Tagged: Award

Volunteers for Museum Learning Award – Applications Now Open

Applications are now open for this year’s Volunteers for Museum Learning Award, presented by the British Museum and the Marsh Christian Trust.

The award celebrates the contribution of volunteers in museums, galleries and heritage sites all over the United Kingdom, recognising their achievements and dedication, as well as the innovative ways they are engaging with the visiting public. 

There will be twelve regional winners, each of whom will receive a £500 prize. Additionally, an overall national winner will receive a further £2000. The awards will be presented at the British Museum in September. Last year’s national winners were the Blaenafon Heritage Group Volunteers from Blaenavon Community Museum.

Volunteers are able to apply themselves or museums can apply on their behalf. Multiple entries from the same museum, gallery or heritage site are welcome. To submit an application please visit the British Museum website here. The closing date for applications is Friday 14 July 2017.

The Association for Heritage Interpretation Awards Deadline Extension

From AHI:

Good news…the deadline has been extended  to Friday 10th March to submit you entry

AHI 2017 Discover Heritage Awards, sponsored by Wessex Archaeology, it is time to think about your entry – if you haven’t already done so.

The 2015 awards generated a lot of interest and publicity for the organisations and projects that were shortlisted. This year we will host the awards ceremony in front of an international audience at the joint AHI and Interpret Europe conference.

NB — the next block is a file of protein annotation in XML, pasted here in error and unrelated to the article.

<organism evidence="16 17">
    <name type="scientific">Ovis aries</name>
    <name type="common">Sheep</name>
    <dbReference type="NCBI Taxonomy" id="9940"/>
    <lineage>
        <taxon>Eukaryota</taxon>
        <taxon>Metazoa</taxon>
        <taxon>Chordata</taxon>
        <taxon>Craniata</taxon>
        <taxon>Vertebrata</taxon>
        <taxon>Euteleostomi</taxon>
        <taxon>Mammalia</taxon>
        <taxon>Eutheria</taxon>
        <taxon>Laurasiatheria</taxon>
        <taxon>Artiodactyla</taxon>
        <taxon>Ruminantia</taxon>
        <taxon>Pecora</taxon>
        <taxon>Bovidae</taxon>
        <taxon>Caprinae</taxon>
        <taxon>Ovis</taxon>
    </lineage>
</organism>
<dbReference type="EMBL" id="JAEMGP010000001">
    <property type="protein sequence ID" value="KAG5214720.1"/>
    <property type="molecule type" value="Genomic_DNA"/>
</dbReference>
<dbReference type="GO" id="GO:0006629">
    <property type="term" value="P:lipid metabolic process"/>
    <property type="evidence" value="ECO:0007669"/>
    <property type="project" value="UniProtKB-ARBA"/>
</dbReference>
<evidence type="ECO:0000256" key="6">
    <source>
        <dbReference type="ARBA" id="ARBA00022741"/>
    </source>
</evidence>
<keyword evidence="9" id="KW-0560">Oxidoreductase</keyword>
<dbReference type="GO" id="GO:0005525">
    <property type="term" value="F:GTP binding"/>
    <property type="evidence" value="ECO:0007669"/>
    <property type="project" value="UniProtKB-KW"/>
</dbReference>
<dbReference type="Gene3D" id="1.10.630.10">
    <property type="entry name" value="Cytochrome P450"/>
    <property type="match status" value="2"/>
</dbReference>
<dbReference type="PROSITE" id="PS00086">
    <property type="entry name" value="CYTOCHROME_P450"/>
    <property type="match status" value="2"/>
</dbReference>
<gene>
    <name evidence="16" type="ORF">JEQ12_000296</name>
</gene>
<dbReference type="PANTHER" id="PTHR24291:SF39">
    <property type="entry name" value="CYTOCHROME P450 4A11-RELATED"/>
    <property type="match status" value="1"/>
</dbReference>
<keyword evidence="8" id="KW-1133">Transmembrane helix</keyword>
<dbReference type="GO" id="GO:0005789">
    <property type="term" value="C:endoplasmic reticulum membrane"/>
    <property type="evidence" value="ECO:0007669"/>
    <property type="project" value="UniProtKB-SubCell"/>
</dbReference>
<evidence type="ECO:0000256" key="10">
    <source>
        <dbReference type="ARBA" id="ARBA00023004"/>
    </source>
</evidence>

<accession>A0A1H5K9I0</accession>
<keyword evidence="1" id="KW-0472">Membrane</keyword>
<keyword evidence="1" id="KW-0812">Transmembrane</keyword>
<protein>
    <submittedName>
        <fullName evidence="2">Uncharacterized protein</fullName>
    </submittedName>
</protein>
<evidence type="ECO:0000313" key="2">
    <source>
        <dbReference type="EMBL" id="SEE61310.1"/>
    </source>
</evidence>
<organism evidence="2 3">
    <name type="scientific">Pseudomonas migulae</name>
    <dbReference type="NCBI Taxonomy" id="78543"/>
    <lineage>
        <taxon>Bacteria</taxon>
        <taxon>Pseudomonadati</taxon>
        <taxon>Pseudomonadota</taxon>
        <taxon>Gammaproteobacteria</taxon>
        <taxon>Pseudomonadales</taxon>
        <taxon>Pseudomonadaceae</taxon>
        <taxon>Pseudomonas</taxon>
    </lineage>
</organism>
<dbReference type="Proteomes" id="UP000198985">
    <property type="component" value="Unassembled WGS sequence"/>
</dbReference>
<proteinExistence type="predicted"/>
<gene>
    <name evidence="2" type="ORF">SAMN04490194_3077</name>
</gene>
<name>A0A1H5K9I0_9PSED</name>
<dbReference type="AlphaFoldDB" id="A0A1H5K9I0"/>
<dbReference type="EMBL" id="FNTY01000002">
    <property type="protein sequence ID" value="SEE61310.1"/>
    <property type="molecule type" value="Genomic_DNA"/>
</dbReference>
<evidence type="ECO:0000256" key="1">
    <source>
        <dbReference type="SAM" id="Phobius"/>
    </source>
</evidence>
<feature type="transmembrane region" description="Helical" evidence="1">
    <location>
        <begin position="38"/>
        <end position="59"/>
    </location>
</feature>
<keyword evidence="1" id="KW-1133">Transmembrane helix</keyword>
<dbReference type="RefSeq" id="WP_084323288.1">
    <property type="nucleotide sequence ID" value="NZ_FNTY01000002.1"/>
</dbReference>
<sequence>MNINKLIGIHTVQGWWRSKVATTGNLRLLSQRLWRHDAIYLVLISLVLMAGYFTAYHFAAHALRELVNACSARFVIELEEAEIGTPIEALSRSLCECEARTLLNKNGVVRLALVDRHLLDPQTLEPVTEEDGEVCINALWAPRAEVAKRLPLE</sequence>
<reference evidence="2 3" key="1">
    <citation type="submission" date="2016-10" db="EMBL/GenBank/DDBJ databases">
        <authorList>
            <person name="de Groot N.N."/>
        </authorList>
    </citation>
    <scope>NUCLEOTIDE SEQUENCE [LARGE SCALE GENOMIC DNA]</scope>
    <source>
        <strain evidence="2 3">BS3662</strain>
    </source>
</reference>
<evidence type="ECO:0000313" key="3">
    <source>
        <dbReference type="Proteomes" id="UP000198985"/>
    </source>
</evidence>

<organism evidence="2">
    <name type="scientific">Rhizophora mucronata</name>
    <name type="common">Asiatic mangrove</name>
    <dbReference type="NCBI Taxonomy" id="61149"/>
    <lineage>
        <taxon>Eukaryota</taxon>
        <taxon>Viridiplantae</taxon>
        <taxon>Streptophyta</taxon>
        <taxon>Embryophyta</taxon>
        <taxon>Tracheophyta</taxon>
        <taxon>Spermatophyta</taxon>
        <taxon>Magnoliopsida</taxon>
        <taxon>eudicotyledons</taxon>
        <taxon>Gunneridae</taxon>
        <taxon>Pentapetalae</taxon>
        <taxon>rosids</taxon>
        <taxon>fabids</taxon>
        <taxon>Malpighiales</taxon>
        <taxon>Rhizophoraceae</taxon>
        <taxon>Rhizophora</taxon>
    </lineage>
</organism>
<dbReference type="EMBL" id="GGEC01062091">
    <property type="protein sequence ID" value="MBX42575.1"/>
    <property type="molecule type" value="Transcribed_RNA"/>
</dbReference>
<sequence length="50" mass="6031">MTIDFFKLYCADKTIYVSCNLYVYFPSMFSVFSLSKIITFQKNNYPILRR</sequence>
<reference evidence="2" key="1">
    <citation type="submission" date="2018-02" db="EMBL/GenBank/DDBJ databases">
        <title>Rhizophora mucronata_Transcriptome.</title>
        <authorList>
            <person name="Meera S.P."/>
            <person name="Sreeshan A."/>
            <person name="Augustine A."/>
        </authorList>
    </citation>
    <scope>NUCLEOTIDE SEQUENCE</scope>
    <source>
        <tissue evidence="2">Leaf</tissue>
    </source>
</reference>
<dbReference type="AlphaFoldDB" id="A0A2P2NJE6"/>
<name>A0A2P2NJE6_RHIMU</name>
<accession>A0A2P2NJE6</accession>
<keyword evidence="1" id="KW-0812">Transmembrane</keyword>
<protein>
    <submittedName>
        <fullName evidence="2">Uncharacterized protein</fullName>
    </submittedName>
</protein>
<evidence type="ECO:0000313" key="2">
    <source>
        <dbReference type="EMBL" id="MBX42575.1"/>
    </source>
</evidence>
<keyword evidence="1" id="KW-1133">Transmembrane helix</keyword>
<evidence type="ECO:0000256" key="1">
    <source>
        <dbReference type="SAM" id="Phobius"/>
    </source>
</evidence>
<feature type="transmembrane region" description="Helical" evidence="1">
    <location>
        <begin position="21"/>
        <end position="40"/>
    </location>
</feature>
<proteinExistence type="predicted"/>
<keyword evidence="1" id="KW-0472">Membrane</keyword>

This week AHI focus on two of the five categories in which you can enter your project, site or collection – Interpretation for a Target Audience, sponsored by Colour Heroes, and Museums and Historic properties/sites, sponsored by Minerva Heritage.

One of the 2015 site judges also provides a little advice on what to consider when creating ‘good interpretation’.

Interpretation for a Target Audience

This is for projects where you have identified the need to create an interpretive project for a specific audience. You may be creating something specific for audiences that already use your site, but perhaps you feel that you didn’t communicate to them effectively, or are actively reaching out to new audiences you wish to engage with more fully. Interpretation can be in any medium and be either on or off-site.

Colour Heroes provide bespoke retail, educational or visitor experience resources to captivate family audiences. They create tailor-made activity books, activity packs, trails, maps and guides – from concept through to completion.

“Thanks for your amazing award and kind words about our work. An award of this nature means a huge amount to a small company like ours. We’re delighted.”
Dean Paton, Big Heritage, 2015 category winner.

Museums and Historic properties/sites

This is for a project that is based upon a collection, building or property. A museum is defined as a collection-based organisation rather than the display of objects at a visitor centre. Projects that take collections off-site to places that are not visitor centres are also eligible, e.g.: to schools, roadshows, etc. An historic property/site could be a house, castle, industrial or archaeological site. Projects about extensive historic landscapes should be entered in the Landscapes, Forests, Nature Reserves, Parks and Gardens category, while more discrete sites, such as battlefields, can be entered in either category.

Minerva Heritage provide heritage management consultancy and services for archaeology, interpretation, learning and museums. They manage projects from the concept and research stage through to production and implementation.